Dallas — Artistic Director Maria Schleuning’s efforts to represent the entirety of music from 1900 to the present, and a dedication to new works, makes Voices of Change one of the most valuable performing organizations in the country.
On Oct. 19 in Caruth Auditorium on the campus of Sothern Methodist University, VOC held true to this mission. They presented a program that was the music of our time, but spread over four decades, from 1971 to 2014. It also covered a wide range of musical styles, from traditional harmony to modernism, and size of ensemble from one player to a world premiere requiring more than a dozen.
Let’s start with how the program ended: the world premiere of Dreaming at the Wheel by Andrew Rudin, based on four Texas-related poems by Charles Behlen. It is written for baritone and a large ensemble: two flutes, two clarinets, string quartet, double bass, piano, percussion and conductor. Both the composer and poet attended and spoke about their work beforehand in Laurie Shulman’s always-fascinating pre-concert seminar.
Of interest to this reviewer was the poet’s statement that he purposely didn’t listen to the rehearsals because he wanted to experience the piece the same way the audience would at the first hearing. His response just arrived (I asked for it by email), and was worth the wait. You can read his comments at the end of this review.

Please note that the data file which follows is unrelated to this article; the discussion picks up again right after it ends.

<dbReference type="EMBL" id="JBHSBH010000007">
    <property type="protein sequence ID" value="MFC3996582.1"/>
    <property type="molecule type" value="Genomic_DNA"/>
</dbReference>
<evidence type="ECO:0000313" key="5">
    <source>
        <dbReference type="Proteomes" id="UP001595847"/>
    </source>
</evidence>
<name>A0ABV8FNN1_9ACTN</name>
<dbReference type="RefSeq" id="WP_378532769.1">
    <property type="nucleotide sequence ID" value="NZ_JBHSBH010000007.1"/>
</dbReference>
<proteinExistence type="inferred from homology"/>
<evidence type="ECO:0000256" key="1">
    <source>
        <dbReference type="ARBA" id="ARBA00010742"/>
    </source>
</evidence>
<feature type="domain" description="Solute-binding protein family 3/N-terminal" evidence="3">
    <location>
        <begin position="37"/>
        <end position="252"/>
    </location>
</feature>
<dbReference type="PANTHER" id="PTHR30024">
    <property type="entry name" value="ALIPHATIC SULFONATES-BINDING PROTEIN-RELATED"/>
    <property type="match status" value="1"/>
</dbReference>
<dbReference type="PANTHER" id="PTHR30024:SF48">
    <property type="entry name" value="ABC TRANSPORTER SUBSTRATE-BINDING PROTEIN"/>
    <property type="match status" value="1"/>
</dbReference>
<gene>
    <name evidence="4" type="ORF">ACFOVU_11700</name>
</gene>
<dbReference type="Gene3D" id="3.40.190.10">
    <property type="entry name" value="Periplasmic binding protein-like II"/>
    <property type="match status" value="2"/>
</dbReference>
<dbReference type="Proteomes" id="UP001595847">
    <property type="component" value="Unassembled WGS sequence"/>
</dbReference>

Baritone David Grogan was amazing. His diction allowed us to hear every word of the poems, which ranged from clever and bittersweet to the description of a tornado. He also captured the Texas accent, without exaggeration, and the folk quality to the poems, which would have suffered with an art song approach. Conductor Richard Giangiulio did a fine job of bringing it all together. He set good tempi, kept the ensemble precisely aligned and balanced—no easy task with a one-on-a-part mini-orchestra. Of course, his job was made easier with such a distinguished a group of instrumentalists: players from various orchestras and universities around town.
Rudin’s score goes right past tone painting to illustrative. In some ways, it was like a score to a described film. His use of extended techniques served the poems well. Strumming inside the piano and stopping the notes with his hand created excellent effects. Harmonic glissandi in the violins created the sound of a ghostly wind. His musical depiction of the tornado was vivid.